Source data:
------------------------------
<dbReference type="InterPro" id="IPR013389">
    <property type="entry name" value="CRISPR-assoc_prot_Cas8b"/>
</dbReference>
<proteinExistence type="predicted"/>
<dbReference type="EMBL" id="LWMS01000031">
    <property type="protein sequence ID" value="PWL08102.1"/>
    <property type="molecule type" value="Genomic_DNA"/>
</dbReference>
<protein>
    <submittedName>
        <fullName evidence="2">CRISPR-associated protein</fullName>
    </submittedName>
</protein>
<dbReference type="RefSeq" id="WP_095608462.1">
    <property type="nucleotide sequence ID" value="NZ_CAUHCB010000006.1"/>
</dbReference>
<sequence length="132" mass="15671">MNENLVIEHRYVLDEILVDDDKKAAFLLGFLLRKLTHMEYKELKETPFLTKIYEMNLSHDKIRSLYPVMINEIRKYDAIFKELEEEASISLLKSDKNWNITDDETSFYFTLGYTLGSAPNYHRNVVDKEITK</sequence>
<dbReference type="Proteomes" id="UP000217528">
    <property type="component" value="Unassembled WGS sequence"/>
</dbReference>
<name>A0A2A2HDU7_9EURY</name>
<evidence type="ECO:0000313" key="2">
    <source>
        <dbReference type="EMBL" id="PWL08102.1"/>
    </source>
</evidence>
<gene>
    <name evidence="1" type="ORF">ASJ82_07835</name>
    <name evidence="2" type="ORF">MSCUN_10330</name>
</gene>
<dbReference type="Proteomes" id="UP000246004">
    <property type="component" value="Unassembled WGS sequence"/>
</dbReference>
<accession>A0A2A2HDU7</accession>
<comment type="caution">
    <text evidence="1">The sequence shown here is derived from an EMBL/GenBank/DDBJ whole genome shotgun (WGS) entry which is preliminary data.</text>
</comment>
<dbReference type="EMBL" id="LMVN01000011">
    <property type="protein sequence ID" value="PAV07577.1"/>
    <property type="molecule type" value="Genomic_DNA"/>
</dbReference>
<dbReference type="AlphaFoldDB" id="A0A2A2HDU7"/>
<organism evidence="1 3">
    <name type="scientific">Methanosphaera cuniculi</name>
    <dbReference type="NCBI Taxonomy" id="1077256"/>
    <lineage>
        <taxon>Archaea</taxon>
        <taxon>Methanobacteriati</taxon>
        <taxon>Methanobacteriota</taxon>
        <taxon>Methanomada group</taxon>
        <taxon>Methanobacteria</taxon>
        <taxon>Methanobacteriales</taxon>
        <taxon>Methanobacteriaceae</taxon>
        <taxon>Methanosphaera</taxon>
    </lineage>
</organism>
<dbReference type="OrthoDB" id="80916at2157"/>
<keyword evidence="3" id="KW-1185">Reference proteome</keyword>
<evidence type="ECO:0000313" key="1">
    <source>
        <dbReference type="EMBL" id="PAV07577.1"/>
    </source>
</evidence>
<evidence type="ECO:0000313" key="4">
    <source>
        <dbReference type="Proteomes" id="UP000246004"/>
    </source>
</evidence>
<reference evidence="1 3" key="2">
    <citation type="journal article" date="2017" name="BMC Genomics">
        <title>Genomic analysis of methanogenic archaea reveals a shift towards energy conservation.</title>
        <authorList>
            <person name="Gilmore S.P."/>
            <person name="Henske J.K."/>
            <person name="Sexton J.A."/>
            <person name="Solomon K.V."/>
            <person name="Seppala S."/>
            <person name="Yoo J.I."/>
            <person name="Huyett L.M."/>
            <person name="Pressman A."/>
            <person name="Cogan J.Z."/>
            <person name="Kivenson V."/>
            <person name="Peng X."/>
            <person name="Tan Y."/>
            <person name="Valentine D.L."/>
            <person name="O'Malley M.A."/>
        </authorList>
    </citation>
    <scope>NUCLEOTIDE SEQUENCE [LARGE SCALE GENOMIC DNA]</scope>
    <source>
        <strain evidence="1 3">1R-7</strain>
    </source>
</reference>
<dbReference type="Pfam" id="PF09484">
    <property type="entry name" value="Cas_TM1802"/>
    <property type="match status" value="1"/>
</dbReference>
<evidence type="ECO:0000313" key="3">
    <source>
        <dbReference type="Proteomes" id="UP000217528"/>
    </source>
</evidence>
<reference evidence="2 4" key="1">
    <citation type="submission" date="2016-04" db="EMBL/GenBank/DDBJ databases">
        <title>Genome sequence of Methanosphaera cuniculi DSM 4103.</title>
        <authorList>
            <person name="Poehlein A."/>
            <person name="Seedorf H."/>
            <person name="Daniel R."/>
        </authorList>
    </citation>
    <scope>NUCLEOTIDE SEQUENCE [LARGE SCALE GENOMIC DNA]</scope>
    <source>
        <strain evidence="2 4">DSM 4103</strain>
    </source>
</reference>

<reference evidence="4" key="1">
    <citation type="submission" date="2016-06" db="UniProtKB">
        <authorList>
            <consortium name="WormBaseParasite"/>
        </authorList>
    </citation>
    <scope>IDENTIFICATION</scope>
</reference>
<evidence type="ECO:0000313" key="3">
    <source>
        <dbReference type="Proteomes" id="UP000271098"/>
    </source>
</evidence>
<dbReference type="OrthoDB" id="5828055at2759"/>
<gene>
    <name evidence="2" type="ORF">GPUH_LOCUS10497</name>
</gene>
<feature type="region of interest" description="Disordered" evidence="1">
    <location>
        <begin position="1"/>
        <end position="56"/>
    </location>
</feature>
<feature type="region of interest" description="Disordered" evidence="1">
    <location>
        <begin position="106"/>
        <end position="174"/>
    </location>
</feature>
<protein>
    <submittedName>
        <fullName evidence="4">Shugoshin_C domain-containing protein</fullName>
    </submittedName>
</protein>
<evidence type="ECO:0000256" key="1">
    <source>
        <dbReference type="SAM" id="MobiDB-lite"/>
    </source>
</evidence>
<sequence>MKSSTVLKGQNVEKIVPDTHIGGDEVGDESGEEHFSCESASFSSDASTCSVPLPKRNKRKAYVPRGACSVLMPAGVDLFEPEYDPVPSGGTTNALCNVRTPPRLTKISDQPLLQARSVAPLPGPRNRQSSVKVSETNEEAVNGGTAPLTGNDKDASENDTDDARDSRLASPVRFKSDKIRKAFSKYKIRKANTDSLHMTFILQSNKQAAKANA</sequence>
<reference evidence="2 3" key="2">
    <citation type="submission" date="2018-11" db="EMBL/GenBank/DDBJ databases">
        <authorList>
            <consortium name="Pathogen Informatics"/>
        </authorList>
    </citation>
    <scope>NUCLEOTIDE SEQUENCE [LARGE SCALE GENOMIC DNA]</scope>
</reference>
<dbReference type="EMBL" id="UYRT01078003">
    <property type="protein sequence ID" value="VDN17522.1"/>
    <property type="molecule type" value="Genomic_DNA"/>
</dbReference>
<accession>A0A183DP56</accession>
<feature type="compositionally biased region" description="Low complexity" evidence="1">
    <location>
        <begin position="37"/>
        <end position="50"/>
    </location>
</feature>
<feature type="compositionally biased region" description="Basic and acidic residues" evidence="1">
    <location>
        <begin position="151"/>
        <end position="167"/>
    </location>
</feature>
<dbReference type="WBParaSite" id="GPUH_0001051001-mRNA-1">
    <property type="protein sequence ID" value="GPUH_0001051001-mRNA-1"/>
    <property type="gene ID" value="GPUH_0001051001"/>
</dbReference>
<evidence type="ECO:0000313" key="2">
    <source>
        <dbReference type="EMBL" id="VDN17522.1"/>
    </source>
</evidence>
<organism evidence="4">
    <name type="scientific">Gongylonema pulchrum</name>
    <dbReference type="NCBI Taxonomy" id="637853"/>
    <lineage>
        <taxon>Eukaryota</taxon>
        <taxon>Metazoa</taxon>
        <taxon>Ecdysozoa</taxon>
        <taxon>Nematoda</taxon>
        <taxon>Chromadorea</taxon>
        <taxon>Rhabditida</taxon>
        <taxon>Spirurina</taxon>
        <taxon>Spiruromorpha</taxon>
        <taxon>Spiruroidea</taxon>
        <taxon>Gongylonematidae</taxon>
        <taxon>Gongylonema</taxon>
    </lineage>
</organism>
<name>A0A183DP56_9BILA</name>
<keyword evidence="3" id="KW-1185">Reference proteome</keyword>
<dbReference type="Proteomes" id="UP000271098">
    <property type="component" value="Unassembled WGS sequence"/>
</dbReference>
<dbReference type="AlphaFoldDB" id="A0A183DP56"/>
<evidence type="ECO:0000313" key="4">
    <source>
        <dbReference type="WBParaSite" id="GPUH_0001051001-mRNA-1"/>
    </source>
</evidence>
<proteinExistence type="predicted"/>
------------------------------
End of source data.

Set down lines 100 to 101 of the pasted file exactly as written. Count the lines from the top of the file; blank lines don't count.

        <dbReference type="Proteomes" id="UP000217528"/>
    </source>